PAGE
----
EPA argues that the most likely response by many affected firms will be to adapt by increasing prices on higher margin products and services. Costs, however, are not clearly examined.
3/5
If costs are uncertain, does the analysis present a range of estimates and/or perform a sensitivity analysis?
Various discount rates are considered. EPA also assessed the sensitivity of compliance costs outcomes to key assumptions.
4/5
Does the analysis identify the alternative that maximizes net benefits?
Yes, but across narrow alternatives and on some loose data. EPA estimates that the Preferred Option could generate $90 million to $530 million per year in net benefits. Alternative 1 could have a net benefit of $250 million to a net cost of $210 million, while Alternative 2 could generate net benefits of $460 million to net costs of $20 million.
4/5
Does the analysis identify the cost-effectiveness of each alternative considered?
EPA measured cost-effectiveness by considering the expected cost per release avoided of the preferred option and alternatives 1 and 2. This cost-effectiveness measure compares the resources required to eliminate a single release under each alternative. EPA also considers avoided releases to be both releases altogether avoided and groundwater incidents averted due to proposed rule.
5/5
Does the analysis identify all parties who would bear costs and assess the incidence of costs?
Pretty fair attempt at this. The proposed rule is not expected to have significant small government impacts. EPA’s assessment of costs to state and local governments indicated no government-owned UST facilities will experience costs that exceed one percent of revenues. Also, proposed rule is not expected to have any disproportionately high and adverse human health or environmental effects on minority or low-income populations or on any community.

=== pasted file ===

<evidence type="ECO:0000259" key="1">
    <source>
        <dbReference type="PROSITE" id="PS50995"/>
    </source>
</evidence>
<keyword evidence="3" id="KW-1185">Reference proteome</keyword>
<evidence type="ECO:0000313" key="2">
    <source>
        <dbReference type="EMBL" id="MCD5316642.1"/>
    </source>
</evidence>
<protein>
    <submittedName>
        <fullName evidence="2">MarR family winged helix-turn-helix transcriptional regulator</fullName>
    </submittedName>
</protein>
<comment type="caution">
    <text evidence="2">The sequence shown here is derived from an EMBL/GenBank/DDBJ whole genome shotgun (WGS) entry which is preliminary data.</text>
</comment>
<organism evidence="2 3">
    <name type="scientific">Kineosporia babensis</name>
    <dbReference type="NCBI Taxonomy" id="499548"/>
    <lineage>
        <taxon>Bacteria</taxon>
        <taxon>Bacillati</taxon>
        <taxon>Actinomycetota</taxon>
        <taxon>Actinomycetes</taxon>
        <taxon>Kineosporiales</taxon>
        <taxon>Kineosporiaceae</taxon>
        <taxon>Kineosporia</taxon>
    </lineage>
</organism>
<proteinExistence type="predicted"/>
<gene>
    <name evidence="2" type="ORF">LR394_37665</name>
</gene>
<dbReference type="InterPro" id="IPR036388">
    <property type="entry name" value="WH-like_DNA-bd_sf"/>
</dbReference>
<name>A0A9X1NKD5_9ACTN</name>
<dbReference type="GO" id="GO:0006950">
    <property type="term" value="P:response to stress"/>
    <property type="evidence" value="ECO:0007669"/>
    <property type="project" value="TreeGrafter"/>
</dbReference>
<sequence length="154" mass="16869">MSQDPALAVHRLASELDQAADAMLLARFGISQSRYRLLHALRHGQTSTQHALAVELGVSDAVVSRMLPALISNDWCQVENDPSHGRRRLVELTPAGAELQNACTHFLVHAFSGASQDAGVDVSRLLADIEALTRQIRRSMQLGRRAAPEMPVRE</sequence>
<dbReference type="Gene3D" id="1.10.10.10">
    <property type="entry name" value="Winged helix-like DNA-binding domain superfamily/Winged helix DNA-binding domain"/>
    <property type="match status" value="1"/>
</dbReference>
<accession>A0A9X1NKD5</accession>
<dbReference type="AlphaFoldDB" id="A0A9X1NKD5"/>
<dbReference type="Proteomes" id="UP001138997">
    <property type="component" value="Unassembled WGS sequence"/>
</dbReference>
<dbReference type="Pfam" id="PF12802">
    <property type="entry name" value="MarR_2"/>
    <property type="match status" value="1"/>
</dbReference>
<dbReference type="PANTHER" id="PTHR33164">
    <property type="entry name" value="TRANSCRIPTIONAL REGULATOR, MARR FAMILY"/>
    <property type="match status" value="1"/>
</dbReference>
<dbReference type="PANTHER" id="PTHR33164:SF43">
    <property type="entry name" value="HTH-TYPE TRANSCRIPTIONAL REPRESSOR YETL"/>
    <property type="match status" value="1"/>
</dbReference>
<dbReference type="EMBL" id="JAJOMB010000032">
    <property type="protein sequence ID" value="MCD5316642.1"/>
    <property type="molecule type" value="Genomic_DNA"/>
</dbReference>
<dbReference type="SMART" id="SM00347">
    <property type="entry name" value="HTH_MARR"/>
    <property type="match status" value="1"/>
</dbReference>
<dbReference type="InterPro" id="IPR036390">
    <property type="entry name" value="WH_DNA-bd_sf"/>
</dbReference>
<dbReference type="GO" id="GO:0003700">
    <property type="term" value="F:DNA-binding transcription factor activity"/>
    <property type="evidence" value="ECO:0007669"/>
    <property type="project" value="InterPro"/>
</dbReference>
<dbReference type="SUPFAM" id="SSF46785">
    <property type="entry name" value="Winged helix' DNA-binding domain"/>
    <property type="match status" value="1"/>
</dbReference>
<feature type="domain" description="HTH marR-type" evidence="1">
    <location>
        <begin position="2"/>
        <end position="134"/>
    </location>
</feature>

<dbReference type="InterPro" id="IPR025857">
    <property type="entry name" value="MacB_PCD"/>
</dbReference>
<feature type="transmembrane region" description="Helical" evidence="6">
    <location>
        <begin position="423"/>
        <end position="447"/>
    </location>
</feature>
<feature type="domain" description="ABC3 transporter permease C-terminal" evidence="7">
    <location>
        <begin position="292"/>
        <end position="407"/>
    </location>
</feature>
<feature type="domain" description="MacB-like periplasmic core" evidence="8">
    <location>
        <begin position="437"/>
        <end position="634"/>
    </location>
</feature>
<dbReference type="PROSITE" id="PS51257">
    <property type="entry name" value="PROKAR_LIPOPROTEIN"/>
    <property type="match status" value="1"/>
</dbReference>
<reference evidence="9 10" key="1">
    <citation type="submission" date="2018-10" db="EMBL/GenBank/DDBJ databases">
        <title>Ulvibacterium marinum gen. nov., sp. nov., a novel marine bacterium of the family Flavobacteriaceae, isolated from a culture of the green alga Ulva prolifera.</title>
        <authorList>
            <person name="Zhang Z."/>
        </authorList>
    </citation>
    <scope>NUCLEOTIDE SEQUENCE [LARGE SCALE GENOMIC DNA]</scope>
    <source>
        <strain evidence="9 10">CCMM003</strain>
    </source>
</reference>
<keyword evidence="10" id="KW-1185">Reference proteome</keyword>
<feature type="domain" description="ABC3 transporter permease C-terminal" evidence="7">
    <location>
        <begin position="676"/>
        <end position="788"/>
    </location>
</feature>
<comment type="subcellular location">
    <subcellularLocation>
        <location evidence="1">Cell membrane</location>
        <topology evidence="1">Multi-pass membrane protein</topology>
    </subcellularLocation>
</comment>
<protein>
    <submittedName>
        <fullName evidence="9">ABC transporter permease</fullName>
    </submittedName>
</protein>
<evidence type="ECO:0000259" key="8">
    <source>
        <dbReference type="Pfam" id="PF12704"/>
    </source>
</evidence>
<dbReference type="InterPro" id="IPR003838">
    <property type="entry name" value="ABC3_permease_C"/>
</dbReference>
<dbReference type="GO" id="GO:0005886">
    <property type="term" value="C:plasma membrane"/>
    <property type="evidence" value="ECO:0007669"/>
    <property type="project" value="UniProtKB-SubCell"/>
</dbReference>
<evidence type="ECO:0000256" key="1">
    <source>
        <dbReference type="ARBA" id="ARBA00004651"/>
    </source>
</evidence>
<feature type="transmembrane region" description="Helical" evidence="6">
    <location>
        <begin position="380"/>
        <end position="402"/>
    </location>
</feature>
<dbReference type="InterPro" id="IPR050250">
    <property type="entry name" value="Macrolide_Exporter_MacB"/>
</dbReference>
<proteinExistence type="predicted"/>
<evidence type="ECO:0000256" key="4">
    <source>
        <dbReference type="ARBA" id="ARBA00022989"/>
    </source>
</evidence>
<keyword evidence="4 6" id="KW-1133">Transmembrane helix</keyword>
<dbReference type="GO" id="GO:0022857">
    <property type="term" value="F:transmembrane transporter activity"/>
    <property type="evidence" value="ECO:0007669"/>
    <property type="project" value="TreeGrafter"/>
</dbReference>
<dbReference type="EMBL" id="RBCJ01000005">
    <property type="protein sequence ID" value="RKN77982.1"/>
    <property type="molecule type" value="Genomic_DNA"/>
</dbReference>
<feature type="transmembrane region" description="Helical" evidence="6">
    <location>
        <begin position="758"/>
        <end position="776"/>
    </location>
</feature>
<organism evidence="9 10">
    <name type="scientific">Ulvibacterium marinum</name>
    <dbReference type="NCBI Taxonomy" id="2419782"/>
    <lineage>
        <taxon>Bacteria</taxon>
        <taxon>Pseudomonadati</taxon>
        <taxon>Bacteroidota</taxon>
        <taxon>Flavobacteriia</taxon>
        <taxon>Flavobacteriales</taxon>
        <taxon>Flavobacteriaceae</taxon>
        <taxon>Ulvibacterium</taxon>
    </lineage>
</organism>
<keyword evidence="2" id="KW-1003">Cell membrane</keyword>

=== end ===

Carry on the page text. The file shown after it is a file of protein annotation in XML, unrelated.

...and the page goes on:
4/5
Does the analysis identify all parties who would receive benefits and assess the incidence of benefits?
Yes, there is an analysis of transfers and impacts in the RIA. Avoided remediation costs form the majority of benefits and are estimated to avoid total costs of $300 million per year to $740 million per year under the Preferred Option. EPA only quantified human health benefits from avoided benzene-related cancer and was unable to quantify or monetize many of the proposed rule’s benefits. Benefits from avoided benzene-related cancer total less than $5,000 per year. EPA estimated the proposed rule could potentially protect 110 billion to 350 billion gallons of groundwater each year. Incidence is not considered an important issue to explore.
4/5

Use

9. Does the proposed rule or the RIA present evidence that the agency used the analysis?
Proposal appears dictated by legislative background rather than data. RIA appears to justify revision of a past regulation because analysis does not set up a more formal model that may suggest a major refocus in regulation is justified.
1/5
10. Did the agency maximize net benefits or explain why it chose another alternative?
The preferred option is the one with the "best" net benefit range.
5/5
11. Does the proposed rule establish measures and goals that can be used to track the regulation's results in the future?
No direct mention, but it should be easy to track the number of UST leakages over time to assess future results. Effects on health, however, are not considered major benefits, and, even if they were, it would be difficult to track improved health as a direct result of the regulation, since there are so many other factors that ultimately influence public health.
1/5
12. Did the agency indicate what data it will use to assess the regulation's performance in the future and establish provisions for doing so?
No mention data-gathering program appears to be in place, which is unfortunate given EPA’s own acknowledgement of lack of evidence on the UST problem itself. But, there still remains the problem that enhanced technology is likely to continue on its own, and it is unclear how much any future reductions in UST-related problems are directly linked to the revised regulation.
1/5
 
Total 32 / 60